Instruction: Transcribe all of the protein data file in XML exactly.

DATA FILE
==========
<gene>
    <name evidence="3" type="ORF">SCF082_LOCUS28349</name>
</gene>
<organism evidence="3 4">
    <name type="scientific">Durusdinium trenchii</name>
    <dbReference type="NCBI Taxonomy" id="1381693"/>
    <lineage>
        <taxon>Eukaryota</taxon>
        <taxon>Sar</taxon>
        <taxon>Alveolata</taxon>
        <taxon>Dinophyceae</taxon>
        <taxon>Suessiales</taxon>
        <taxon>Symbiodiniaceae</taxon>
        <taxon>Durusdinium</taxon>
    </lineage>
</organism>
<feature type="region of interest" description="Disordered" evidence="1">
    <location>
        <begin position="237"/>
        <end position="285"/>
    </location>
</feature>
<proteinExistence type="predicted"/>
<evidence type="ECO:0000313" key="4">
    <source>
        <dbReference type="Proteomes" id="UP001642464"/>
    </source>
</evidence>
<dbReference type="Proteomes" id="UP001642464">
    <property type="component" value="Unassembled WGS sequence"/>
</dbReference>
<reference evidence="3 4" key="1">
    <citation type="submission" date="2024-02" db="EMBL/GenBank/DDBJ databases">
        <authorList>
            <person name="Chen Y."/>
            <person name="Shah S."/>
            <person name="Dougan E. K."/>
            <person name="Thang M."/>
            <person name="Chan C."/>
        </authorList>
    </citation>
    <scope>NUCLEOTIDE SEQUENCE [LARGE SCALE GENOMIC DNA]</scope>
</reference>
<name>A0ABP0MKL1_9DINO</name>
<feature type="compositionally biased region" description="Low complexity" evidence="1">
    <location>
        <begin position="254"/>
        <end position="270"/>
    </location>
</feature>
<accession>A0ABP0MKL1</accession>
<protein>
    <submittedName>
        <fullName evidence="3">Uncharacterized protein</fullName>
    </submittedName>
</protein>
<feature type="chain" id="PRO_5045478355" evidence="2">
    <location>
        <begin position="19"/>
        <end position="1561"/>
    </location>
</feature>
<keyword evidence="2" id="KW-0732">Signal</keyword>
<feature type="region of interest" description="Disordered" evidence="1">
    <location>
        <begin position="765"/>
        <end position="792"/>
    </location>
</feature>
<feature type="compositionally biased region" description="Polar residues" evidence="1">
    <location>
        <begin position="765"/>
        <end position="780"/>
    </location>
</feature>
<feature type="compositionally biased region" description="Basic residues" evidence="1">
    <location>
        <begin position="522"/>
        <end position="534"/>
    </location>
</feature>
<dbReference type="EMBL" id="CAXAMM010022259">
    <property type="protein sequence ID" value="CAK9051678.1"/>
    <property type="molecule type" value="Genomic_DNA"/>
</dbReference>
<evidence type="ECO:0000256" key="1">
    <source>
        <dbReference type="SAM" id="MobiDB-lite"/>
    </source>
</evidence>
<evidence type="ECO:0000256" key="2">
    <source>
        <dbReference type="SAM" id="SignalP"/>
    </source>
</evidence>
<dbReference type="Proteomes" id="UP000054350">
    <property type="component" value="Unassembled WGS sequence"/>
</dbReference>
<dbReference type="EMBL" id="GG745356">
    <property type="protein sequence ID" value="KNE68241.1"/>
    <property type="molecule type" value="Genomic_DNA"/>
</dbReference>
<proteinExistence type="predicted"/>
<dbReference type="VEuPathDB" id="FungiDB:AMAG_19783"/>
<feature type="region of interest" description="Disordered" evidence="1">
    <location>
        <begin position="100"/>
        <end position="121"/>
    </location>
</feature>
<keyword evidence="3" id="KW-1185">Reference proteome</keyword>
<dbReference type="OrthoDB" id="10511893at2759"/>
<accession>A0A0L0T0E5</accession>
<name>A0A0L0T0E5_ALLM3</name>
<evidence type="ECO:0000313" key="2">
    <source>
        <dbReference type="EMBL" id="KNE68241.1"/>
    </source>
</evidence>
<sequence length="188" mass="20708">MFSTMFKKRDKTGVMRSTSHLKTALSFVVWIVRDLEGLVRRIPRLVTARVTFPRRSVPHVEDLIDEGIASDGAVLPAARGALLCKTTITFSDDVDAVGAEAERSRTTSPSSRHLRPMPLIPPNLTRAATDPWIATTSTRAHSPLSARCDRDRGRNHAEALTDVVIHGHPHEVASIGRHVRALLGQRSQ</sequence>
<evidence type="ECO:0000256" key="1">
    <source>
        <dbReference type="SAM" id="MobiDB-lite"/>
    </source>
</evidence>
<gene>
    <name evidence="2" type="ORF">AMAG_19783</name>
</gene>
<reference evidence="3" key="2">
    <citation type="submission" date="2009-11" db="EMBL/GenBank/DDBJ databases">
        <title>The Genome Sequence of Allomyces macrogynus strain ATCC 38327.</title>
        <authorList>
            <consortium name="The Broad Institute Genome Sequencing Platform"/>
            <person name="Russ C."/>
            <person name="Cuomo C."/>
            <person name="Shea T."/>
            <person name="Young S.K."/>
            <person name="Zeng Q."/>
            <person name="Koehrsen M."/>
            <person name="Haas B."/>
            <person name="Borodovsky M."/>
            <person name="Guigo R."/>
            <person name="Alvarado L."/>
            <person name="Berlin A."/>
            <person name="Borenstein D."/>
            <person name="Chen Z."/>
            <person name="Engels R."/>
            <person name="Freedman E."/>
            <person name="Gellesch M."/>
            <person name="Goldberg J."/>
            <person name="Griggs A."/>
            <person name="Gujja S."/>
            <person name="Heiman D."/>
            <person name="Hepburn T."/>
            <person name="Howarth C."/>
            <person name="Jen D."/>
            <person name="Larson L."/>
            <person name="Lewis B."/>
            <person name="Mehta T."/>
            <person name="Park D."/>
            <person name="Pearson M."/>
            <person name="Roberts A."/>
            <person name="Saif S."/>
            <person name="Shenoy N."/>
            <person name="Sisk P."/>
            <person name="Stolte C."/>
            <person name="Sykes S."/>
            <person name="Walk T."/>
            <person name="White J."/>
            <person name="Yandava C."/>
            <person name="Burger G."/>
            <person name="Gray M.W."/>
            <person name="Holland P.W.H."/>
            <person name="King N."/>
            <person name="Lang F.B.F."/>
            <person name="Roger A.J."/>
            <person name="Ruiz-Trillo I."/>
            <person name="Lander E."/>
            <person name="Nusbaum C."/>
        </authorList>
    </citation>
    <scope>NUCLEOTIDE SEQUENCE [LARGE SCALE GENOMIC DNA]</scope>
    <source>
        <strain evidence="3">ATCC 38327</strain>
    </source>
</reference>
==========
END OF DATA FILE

<gene>
    <name evidence="3" type="ORF">SCF082_LOCUS28349</name>
</gene>
<organism evidence="3 4">
    <name type="scientific">Durusdinium trenchii</name>
    <dbReference type="NCBI Taxonomy" id="1381693"/>
    <lineage>
        <taxon>Eukaryota</taxon>
        <taxon>Sar</taxon>
        <taxon>Alveolata</taxon>
        <taxon>Dinophyceae</taxon>
        <taxon>Suessiales</taxon>
        <taxon>Symbiodiniaceae</taxon>
        <taxon>Durusdinium</taxon>
    </lineage>
</organism>
<feature type="region of interest" description="Disordered" evidence="1">
    <location>
        <begin position="237"/>
        <end position="285"/>
    </location>
</feature>
<proteinExistence type="predicted"/>
<evidence type="ECO:0000313" key="4">
    <source>
        <dbReference type="Proteomes" id="UP001642464"/>
    </source>
</evidence>
<dbReference type="Proteomes" id="UP001642464">
    <property type="component" value="Unassembled WGS sequence"/>
</dbReference>
<reference evidence="3 4" key="1">
    <citation type="submission" date="2024-02" db="EMBL/GenBank/DDBJ databases">
        <authorList>
            <person name="Chen Y."/>
            <person name="Shah S."/>
            <person name="Dougan E. K."/>
            <person name="Thang M."/>
            <person name="Chan C."/>
        </authorList>
    </citation>
    <scope>NUCLEOTIDE SEQUENCE [LARGE SCALE GENOMIC DNA]</scope>
</reference>
<name>A0ABP0MKL1_9DINO</name>
<feature type="compositionally biased region" description="Low complexity" evidence="1">
    <location>
        <begin position="254"/>
        <end position="270"/>
    </location>
</feature>
<accession>A0ABP0MKL1</accession>
<protein>
    <submittedName>
        <fullName evidence="3">Uncharacterized protein</fullName>
    </submittedName>
</protein>
<feature type="chain" id="PRO_5045478355" evidence="2">
    <location>
        <begin position="19"/>
        <end position="1561"/>
    </location>
</feature>
<keyword evidence="2" id="KW-0732">Signal</keyword>
<feature type="region of interest" description="Disordered" evidence="1">
    <location>
        <begin position="765"/>
        <end position="792"/>
    </location>
</feature>
<feature type="compositionally biased region" description="Polar residues" evidence="1">
    <location>
        <begin position="765"/>
        <end position="780"/>
    </location>
</feature>
<feature type="compositionally biased region" description="Basic residues" evidence="1">
    <location>
        <begin position="522"/>
        <end position="534"/>
    </location>
</feature>
<dbReference type="EMBL" id="CAXAMM010022259">
    <property type="protein sequence ID" value="CAK9051678.1"/>
    <property type="molecule type" value="Genomic_DNA"/>
</dbReference>
<evidence type="ECO:0000256" key="1">
    <source>
        <dbReference type="SAM" id="MobiDB-lite"/>
    </source>
</evidence>
<evidence type="ECO:0000256" key="2">
    <source>
        <dbReference type="SAM" id="SignalP"/>
    </source>
</evidence>
<dbReference type="Proteomes" id="UP000054350">
    <property type="component" value="Unassembled WGS sequence"/>
</dbReference>
<dbReference type="EMBL" id="GG745356">
    <property type="protein sequence ID" value="KNE68241.1"/>
    <property type="molecule type" value="Genomic_DNA"/>
</dbReference>
<proteinExistence type="predicted"/>
<dbReference type="VEuPathDB" id="FungiDB:AMAG_19783"/>
<feature type="region of interest" description="Disordered" evidence="1">
    <location>
        <begin position="100"/>
        <end position="121"/>
    </location>
</feature>
<keyword evidence="3" id="KW-1185">Reference proteome</keyword>
<dbReference type="OrthoDB" id="10511893at2759"/>
<accession>A0A0L0T0E5</accession>
<name>A0A0L0T0E5_ALLM3</name>
<evidence type="ECO:0000313" key="2">
    <source>
        <dbReference type="EMBL" id="KNE68241.1"/>
    </source>
</evidence>
<sequence length="188" mass="20708">MFSTMFKKRDKTGVMRSTSHLKTALSFVVWIVRDLEGLVRRIPRLVTARVTFPRRSVPHVEDLIDEGIASDGAVLPAARGALLCKTTITFSDDVDAVGAEAERSRTTSPSSRHLRPMPLIPPNLTRAATDPWIATTSTRAHSPLSARCDRDRGRNHAEALTDVVIHGHPHEVASIGRHVRALLGQRSQ</sequence>
<evidence type="ECO:0000256" key="1">
    <source>
        <dbReference type="SAM" id="MobiDB-lite"/>
    </source>
</evidence>
<gene>
    <name evidence="2" type="ORF">AMAG_19783</name>
</gene>
<reference evidence="3" key="2">
    <citation type="submission" date="2009-11" db="EMBL/GenBank/DDBJ databases">
        <title>The Genome Sequence of Allomyces macrogynus strain ATCC 38327.</title>
        <authorList>
            <consortium name="The Broad Institute Genome Sequencing Platform"/>
            <person name="Russ C."/>
            <person name="Cuomo C."/>
            <person name="Shea T."/>
            <person name="Young S.K."/>
            <person name="Zeng Q."/>
            <person name="Koehrsen M."/>
            <person name="Haas B."/>
            <person name="Borodovsky M."/>
            <person name="Guigo R."/>
            <person name="Alvarado L."/>
            <person name="Berlin A."/>
            <person name="Borenstein D."/>
            <person name="Chen Z."/>
            <person name="Engels R."/>
            <person name="Freedman E."/>
            <person name="Gellesch M."/>
            <person name="Goldberg J."/>
            <person name="Griggs A."/>
            <person name="Gujja S."/>
            <person name="Heiman D."/>
            <person name="Hepburn T."/>
            <person name="Howarth C."/>
            <person name="Jen D."/>
            <person name="Larson L."/>
            <person name="Lewis B."/>
            <person name="Mehta T."/>
            <person name="Park D."/>
            <person name="Pearson M."/>
            <person name="Roberts A."/>
            <person name="Saif S."/>
            <person name="Shenoy N."/>
            <person name="Sisk P."/>
            <person name="Stolte C."/>
            <person name="Sykes S."/>
            <person name="Walk T."/>
            <person name="White J."/>
            <person name="Yandava C."/>
            <person name="Burger G."/>
            <person name="Gray M.W."/>
            <person name="Holland P.W.H."/>
            <person name="King N."/>
            <person name="Lang F.B.F."/>
            <person name="Roger A.J."/>
            <person name="Ruiz-Trillo I."/>
            <person name="Lander E."/>
            <person name="Nusbaum C."/>
        </authorList>
    </citation>
    <scope>NUCLEOTIDE SEQUENCE [LARGE SCALE GENOMIC DNA]</scope>
    <source>
        <strain evidence="3">ATCC 38327</strain>
    </source>
</reference>